Nothing has done more to combat anti-gay prejudice than the visibility of gay people, both in communities across America and in the national spotlight. Yet while a number of female pro athletes, and retired male ones, have come out publicly, no active major league men’s player had done the same. That changed Monday, when former Celtics player Jason Collins disclosed his orientation in Sports Illustrated. Collins recounts the sense of envy he felt when his college roommate, Joseph Kennedy III, marched in Boston’s gay pride parade as a congressional candidate last June; Collins felt that “as a closeted gay man I couldn’t even cheer my straight friend on as a spectator.”
Now with the Washington Wizards, Collins is Stanford-educated and well connected; he’s friendly not just with Kennedy but with Chelsea and Bill Clinton. He has a supportive twin brother who’s also played in the NBA. The words of congratulation from other pro athletes Monday were heartening. Still, Collins, a 12-year-veteran, was taking a risk; his agent hinted that it might have been wiser for him to wait until after signing a contract.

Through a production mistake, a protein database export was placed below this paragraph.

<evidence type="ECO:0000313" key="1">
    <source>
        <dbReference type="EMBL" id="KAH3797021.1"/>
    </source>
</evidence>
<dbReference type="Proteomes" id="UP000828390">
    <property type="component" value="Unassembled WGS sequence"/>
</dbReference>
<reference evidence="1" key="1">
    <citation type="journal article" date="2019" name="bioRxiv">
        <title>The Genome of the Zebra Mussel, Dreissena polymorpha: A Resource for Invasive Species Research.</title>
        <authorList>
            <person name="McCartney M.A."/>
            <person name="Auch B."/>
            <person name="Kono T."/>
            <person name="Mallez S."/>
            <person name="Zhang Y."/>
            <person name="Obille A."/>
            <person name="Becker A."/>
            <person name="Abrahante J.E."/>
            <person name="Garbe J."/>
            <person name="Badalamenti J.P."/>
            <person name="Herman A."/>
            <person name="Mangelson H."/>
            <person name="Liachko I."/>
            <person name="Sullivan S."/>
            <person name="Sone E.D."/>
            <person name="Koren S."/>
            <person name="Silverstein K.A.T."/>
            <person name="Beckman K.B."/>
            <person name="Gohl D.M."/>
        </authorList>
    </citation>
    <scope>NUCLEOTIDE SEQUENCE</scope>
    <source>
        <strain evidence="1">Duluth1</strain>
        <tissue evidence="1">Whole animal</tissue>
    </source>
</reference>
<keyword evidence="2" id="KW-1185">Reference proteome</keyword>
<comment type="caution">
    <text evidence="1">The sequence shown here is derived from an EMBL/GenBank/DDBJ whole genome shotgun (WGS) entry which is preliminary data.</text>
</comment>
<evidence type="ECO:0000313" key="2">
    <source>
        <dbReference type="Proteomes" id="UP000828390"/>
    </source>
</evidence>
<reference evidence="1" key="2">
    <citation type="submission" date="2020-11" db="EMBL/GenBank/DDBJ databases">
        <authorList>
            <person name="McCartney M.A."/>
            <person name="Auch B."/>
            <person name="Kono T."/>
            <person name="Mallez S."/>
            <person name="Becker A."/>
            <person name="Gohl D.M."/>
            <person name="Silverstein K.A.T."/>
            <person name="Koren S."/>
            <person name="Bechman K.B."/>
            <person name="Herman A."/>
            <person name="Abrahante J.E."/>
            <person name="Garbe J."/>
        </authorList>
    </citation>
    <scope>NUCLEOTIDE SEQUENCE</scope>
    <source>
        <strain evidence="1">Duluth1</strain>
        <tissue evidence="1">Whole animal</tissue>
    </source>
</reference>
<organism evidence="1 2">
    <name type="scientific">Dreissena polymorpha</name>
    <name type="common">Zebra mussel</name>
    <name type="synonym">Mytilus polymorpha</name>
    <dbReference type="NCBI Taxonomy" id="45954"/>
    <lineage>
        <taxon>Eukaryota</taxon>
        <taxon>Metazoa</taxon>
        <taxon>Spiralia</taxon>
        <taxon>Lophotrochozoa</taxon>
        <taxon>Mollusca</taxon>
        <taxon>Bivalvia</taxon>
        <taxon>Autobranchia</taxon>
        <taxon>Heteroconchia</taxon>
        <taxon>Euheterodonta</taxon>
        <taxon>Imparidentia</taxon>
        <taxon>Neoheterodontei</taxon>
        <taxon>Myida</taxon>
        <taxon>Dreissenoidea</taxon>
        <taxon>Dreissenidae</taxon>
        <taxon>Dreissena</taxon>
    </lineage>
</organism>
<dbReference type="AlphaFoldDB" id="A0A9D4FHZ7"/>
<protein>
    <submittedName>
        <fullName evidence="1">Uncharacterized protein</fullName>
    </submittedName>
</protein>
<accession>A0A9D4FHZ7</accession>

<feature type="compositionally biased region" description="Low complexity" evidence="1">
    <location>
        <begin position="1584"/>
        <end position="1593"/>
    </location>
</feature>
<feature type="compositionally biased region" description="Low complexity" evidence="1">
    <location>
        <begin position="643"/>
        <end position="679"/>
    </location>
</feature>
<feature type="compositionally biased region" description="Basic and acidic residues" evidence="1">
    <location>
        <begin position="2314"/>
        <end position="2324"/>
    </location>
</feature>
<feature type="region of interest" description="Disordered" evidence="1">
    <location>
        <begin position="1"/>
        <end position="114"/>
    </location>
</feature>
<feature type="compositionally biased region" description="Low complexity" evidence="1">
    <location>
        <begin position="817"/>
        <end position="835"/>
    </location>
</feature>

Some fans, and some players, are bound to be hostile. Yet the casual homophobia that some pro athletes have expressed at times is harder to sustain when an active player comes out. No one who’s played with Collins can say they don’t know any gay people. His effort to defeat prejudice with professionalism should give other closeted athletes more courage.